Employment of Children and Young Persons in Ireland
If you need to employ children or young persons in Ireland, then you should become familiar with the requirements as set down in the Protection of Young Persons (Employment) Act 1996 (The Act)
What are the definitions of a child and a young person ?
A child is defined in the Act as "a person who is under 16 years of age or the school-leaving age, whichever is the higher"; and defines a young person as "a person who has reached 16 years of age or the school-leaving age (whichever is higher) but is less than 18 years of age".
The employment of children under 16 years of age is prohibited under the act, subject to a number of exceptions. You may employ 14 and 15 year olds on light work during the school holidays. There must be a minimum of three weeks break from work during the summer holidays. Part time light work which does not exceed 8 hours a week is allowed for persons over 15 years of age. If the light work is part of a work experience or education programme, which has been approved, it will be allowed, provided it does not prove detrimental to the health, safety or development of the 14 or 15 year old.
What about children employed in advertising and films?
Provided it does not interfere with their attendance at school or similar educational activity the employment of children is allowed.
Are there any additional records to keep for children or young people in employment?
Yes. You must keep the following information;
Date of birth
Daily Start time
Daily End time
Rate of wages or salary paid per day, week, month or year as appropriate
Total amount of wages/salary paid to each child or young person
You must also put up in an area frequented by staff, a poster issued by the National Employment Rights Authority ( now the Workplace Relations Commission), outlining the rights of a child or young person. See below to download a copy.
What about employing young persons in licensed premises?
The Department of Labour, Trade and Consumer Affairs , in consultation with Irish Congress of Trade Unions, Irish Hotels Federation, Licensed Vintners Association, Mandate, National Parents Council post primary, Restaurants Association of Ireland, and the Vintners Federation of Ireland produced a useful Code of Practice Concerning the Employment of Young Persons in Licensed Premises. It sets out guidelines which all the members of the licensed trade should adhere to when employing young persons in Ireland. See below to download a copy.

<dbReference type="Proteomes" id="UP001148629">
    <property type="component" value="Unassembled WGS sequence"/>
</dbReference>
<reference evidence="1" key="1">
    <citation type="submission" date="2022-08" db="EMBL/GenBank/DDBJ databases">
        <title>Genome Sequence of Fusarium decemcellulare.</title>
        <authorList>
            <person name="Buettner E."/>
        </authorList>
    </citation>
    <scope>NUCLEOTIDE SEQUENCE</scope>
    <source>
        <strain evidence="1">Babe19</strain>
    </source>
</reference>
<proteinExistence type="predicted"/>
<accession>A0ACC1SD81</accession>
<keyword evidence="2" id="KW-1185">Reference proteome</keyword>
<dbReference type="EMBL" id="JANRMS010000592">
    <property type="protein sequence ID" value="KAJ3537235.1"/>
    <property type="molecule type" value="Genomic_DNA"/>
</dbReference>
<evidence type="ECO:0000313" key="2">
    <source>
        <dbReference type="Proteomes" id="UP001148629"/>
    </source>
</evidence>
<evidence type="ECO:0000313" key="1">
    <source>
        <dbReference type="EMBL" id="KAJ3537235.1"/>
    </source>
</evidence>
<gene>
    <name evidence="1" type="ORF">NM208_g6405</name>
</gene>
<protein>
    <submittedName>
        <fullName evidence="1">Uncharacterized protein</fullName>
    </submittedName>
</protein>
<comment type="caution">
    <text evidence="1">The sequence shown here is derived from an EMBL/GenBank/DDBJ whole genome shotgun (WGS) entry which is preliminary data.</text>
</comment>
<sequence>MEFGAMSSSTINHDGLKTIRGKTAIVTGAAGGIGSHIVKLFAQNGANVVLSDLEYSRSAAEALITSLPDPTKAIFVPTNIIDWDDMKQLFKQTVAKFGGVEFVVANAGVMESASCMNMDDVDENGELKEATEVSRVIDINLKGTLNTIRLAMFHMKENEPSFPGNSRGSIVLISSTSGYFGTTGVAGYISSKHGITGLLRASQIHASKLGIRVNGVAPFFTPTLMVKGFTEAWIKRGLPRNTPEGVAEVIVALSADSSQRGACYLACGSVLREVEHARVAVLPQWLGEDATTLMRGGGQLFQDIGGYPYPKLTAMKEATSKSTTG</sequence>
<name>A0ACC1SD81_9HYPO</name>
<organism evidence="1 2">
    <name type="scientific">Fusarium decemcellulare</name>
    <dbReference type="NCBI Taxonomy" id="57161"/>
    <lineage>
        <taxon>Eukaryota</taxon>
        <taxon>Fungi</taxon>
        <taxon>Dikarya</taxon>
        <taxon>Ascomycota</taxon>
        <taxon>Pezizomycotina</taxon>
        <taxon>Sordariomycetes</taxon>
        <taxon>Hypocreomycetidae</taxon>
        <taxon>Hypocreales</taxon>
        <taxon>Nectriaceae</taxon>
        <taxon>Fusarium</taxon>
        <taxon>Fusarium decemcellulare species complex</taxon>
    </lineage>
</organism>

What else should an employer do?
You must see a copy of the child/young person's birth certificate and obtain the written permission from a parent or guardian.
You will require licence from the Minister for Jobs, Enterprise and Innovation for the employment of children in cultural, artistic, sports or advertising work.
Prepare for an inspection
The Workplace Relations Commission Inspection and Enforcement Services is tasked with monitoring compliance with current employment legislation. The 2017 report reveals that they completed 4,747 inspections, affecting 99,000 employees. The significant statistic is that 58% of inspections were unannounced. While in the case of minor breaches the inspector may give you the opportunity to remedy matters, it is important to note that in the case of any breach of the Protection of Young Persons (Employment) Act 1996 the employer will be referred for prosecution as soon as the inspection is concluded.
Do not wait for the inspection. Carry out a review of your records and procedures now. Avoid prosecution , a large fine and negative publicity. If you need help, just contact us.
Guide to Protection of Young Persons Act, Download here
Employment of Children in the Workplace Licence Application Form, Download here
School Principal Agreement to Absence Form, Download here
Irish Language version of the Under 18 poster Download here
English Language version of the Under 18 poster Download here
Code of Practice Concerning the Employment of Young Persons in Licensed Premises Download here
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